3 out of 5
Note: The covers of these suggest the book is “Adventure into Fear,” but the indicia is simply “Fear”.
The start of Steve Gerber’s trek with swamp lurker Man-Thing, and a somewhat wayward – but absolutely intriguing – test of the waters of the various tones the title could incorporate.
Issue #11 introduces a lot of key elements for Gerb’s run – the Kale family; their involvement with the occult; the swamp that is Manny’s home being a nexus for demons – but it’s initially a very isolated story, with all of these elements backgrounded to the way Man-Thing shambles into them, and given Steve’s method of plotting-on-the-fly, I wouldn’t be surprised if he just circled back around to this stuff out of interest, and not due to long-term planning. The series also bounced around artists for a bit: Rick Buckler with Jim Mooney inks looks great here, as Steve figures out how to balance the omniscient narrative voice that an empathic-only lead requires with visual story-telling.
…Something he started to nail as soon as issue #12, an interestingly gray take on race relations, as a racist white cop tracks a black “suspect” to the swamp. Some of the dialogue feels a bit stilted (although not having been alive in the 70s, I dunno what things actually sounded like then…), but the way the story swivels around a “typical” moral is interesting, and the ending shows, early on, how Steve was willing to allow things to get pretty bleak – which is often, to me, more compelling than a pat, happy ending. Buckler switches to inks for Jim Starlin’s pencils; it’s a great team, but a little more formal-Marvel looking.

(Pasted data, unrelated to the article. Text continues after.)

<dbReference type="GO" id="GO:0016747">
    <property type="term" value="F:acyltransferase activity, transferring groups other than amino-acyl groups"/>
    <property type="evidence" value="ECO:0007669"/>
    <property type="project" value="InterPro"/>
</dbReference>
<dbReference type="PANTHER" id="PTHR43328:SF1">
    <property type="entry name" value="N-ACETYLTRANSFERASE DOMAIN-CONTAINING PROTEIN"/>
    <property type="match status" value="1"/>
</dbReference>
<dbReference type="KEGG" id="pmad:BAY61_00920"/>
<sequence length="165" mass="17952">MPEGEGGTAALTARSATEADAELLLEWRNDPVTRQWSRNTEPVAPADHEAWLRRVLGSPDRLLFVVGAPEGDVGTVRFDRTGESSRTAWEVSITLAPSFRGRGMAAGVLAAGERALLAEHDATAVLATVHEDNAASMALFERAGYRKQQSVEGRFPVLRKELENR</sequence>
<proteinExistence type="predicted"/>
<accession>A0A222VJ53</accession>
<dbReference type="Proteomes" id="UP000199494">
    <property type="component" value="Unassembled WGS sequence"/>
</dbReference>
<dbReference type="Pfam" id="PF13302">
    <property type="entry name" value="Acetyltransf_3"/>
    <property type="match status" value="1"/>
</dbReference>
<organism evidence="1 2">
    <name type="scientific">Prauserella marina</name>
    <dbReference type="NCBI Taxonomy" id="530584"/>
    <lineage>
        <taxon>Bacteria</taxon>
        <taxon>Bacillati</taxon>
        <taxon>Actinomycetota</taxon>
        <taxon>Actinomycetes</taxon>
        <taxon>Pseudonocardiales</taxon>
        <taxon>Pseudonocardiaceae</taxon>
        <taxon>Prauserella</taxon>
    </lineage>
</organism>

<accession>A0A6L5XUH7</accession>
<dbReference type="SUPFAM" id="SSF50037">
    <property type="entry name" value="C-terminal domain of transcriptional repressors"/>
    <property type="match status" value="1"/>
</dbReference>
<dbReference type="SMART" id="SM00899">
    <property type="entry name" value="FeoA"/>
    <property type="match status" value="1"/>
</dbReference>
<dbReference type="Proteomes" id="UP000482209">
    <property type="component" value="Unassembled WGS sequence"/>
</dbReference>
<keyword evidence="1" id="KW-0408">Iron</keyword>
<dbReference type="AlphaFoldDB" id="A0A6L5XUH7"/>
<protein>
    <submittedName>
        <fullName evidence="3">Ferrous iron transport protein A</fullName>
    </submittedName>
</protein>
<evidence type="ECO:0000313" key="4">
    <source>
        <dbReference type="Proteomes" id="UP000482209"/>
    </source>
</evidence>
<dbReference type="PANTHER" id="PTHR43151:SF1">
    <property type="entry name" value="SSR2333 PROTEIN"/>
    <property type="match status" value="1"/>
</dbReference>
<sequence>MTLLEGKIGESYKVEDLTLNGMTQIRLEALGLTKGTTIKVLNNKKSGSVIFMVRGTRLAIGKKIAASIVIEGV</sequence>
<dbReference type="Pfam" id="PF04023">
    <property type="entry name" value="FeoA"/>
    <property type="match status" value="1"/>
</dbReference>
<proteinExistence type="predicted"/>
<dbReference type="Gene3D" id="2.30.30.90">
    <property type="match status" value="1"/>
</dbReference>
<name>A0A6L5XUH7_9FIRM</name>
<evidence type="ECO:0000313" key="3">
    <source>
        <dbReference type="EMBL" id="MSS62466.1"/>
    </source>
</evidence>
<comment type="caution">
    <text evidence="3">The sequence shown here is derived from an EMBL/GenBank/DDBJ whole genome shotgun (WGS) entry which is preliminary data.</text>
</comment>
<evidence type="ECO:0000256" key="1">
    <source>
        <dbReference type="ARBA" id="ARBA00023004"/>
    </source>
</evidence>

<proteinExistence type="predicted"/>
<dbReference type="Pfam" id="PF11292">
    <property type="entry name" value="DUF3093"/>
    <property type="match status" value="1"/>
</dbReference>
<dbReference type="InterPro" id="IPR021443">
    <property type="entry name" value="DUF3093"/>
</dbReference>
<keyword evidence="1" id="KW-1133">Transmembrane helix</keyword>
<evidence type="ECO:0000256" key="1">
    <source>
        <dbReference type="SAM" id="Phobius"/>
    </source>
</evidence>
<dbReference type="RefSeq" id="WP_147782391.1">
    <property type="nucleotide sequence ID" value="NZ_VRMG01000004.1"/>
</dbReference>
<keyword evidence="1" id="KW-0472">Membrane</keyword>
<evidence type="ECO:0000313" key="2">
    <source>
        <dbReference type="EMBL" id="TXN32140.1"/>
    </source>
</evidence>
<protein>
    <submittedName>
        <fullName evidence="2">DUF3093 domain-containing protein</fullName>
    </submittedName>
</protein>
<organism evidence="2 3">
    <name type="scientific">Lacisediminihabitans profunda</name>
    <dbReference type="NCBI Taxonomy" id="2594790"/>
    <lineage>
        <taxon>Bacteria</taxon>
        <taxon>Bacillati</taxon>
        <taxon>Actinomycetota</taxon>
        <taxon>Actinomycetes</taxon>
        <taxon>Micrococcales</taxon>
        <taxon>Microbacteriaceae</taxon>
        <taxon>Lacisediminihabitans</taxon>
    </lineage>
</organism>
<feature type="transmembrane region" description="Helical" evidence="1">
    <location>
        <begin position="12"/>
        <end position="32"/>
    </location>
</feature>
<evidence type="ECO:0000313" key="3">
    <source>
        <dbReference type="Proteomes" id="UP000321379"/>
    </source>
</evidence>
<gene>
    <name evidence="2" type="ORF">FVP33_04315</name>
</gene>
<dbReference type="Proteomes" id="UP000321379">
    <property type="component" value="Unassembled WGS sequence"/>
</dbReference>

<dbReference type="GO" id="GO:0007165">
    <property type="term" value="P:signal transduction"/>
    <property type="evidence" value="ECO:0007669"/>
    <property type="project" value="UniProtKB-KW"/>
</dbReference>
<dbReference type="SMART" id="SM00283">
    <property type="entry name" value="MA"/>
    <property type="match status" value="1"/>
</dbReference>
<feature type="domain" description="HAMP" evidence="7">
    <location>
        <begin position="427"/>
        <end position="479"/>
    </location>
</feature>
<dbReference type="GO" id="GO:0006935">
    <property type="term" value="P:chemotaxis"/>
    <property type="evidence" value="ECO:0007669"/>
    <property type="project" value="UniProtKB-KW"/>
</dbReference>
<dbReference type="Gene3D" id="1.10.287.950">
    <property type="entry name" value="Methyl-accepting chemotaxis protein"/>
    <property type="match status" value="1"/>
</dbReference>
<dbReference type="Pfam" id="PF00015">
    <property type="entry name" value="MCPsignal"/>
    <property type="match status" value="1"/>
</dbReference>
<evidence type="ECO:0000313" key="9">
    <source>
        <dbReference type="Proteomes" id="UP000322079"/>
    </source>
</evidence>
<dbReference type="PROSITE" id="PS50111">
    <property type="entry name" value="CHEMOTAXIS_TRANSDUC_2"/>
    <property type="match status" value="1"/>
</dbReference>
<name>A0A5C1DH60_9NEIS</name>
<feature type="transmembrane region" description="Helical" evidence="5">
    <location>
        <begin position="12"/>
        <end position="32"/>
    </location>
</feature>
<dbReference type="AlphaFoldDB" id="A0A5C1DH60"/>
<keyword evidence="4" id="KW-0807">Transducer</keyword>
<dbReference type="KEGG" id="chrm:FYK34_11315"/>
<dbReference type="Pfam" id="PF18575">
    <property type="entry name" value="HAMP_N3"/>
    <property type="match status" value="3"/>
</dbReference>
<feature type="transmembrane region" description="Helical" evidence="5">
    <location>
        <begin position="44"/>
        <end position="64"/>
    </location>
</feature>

Issues #13 – 15 pick back up with the Kales, and Gerb already starts experimenting with mixing things waaay up for a horror mag, as we teleport to another realm with wizards and arena battles, have a random elf appearance, establish a telepathic link between Jennifer and Manny, and then sets about recasting Man-Thing as some epic protective force, while also getting rid of the whole demon aspect so he can move on to other, more inventive ideas. At the same time, the mag retains its rather somber tone, never turning Man-Thing into a “friend,” per se – he always shambles off to be alone, and the narration gets stronger and stronger in explaining his empathic-driven actions, which juxtaposingly underline his inhumanity, not able to truly act of his own accord. Val Mayerick steps in as a proposed semi-regular penciler; check out issue 15 versus the other two for a small lesson in inkers and colorists: Val looks great when inked by a more detailed Frank Bolle (#13) or Chic Stone (#14), but rather sloppy under Frank McLaughlin’s (#15) tendency to drop shadows and thicken lines; colorist Ben Hunt maintains an Earthy, dark vibe for the book in 13, while P. Goldberg goes bright and flashy in 15, which doesn’t work with the mood.
Steve’s strong narrative voice and ability to quickly craft emotive characters and interesting tweaks to comic formula are apparent early on, but these first few issues also show the writer trying to find the exact story he wants to tell.